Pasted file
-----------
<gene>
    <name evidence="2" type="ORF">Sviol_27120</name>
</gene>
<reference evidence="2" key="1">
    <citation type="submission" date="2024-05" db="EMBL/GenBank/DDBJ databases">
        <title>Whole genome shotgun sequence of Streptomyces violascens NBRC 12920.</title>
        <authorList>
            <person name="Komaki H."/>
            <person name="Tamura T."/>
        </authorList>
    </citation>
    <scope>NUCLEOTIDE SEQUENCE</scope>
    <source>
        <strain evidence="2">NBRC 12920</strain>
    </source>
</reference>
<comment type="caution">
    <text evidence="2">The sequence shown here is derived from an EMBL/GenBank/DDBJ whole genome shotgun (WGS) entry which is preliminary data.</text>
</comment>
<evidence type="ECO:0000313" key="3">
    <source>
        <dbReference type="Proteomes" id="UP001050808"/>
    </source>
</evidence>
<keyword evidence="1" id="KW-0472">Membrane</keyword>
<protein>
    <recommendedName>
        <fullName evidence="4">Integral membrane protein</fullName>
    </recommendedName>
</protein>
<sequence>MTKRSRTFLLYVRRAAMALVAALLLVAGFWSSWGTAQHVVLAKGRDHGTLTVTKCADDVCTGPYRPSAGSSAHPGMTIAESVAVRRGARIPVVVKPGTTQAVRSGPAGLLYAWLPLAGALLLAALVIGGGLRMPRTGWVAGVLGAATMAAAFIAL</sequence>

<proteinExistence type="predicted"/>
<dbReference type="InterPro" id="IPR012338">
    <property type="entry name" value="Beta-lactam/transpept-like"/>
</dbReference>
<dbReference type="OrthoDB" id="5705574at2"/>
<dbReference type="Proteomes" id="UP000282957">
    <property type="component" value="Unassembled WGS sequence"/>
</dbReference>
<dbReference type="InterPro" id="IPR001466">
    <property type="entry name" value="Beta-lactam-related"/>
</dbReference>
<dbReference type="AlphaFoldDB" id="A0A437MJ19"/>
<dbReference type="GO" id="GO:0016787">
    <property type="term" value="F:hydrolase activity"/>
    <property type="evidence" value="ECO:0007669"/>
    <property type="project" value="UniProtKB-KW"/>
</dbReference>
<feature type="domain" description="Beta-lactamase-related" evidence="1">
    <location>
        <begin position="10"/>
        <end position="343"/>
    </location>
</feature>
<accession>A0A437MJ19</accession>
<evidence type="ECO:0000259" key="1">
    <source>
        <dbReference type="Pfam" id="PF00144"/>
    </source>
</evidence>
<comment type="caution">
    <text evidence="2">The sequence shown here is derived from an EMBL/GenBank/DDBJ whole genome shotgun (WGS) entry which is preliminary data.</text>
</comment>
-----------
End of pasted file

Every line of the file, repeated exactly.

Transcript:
<gene>
    <name evidence="2" type="ORF">Sviol_27120</name>
</gene>
<reference evidence="2" key="1">
    <citation type="submission" date="2024-05" db="EMBL/GenBank/DDBJ databases">
        <title>Whole genome shotgun sequence of Streptomyces violascens NBRC 12920.</title>
        <authorList>
            <person name="Komaki H."/>
            <person name="Tamura T."/>
        </authorList>
    </citation>
    <scope>NUCLEOTIDE SEQUENCE</scope>
    <source>
        <strain evidence="2">NBRC 12920</strain>
    </source>
</reference>
<comment type="caution">
    <text evidence="2">The sequence shown here is derived from an EMBL/GenBank/DDBJ whole genome shotgun (WGS) entry which is preliminary data.</text>
</comment>
<evidence type="ECO:0000313" key="3">
    <source>
        <dbReference type="Proteomes" id="UP001050808"/>
    </source>
</evidence>
<keyword evidence="1" id="KW-0472">Membrane</keyword>
<protein>
    <recommendedName>
        <fullName evidence="4">Integral membrane protein</fullName>
    </recommendedName>
</protein>
<sequence>MTKRSRTFLLYVRRAAMALVAALLLVAGFWSSWGTAQHVVLAKGRDHGTLTVTKCADDVCTGPYRPSAGSSAHPGMTIAESVAVRRGARIPVVVKPGTTQAVRSGPAGLLYAWLPLAGALLLAALVIGGGLRMPRTGWVAGVLGAATMAAAFIAL</sequence>

<proteinExistence type="predicted"/>
<dbReference type="InterPro" id="IPR012338">
    <property type="entry name" value="Beta-lactam/transpept-like"/>
</dbReference>
<dbReference type="OrthoDB" id="5705574at2"/>
<dbReference type="Proteomes" id="UP000282957">
    <property type="component" value="Unassembled WGS sequence"/>
</dbReference>
<dbReference type="InterPro" id="IPR001466">
    <property type="entry name" value="Beta-lactam-related"/>
</dbReference>
<dbReference type="AlphaFoldDB" id="A0A437MJ19"/>
<dbReference type="GO" id="GO:0016787">
    <property type="term" value="F:hydrolase activity"/>
    <property type="evidence" value="ECO:0007669"/>
    <property type="project" value="UniProtKB-KW"/>
</dbReference>
<feature type="domain" description="Beta-lactamase-related" evidence="1">
    <location>
        <begin position="10"/>
        <end position="343"/>
    </location>
</feature>
<accession>A0A437MJ19</accession>
<evidence type="ECO:0000259" key="1">
    <source>
        <dbReference type="Pfam" id="PF00144"/>
    </source>
</evidence>
<comment type="caution">
    <text evidence="2">The sequence shown here is derived from an EMBL/GenBank/DDBJ whole genome shotgun (WGS) entry which is preliminary data.</text>
</comment>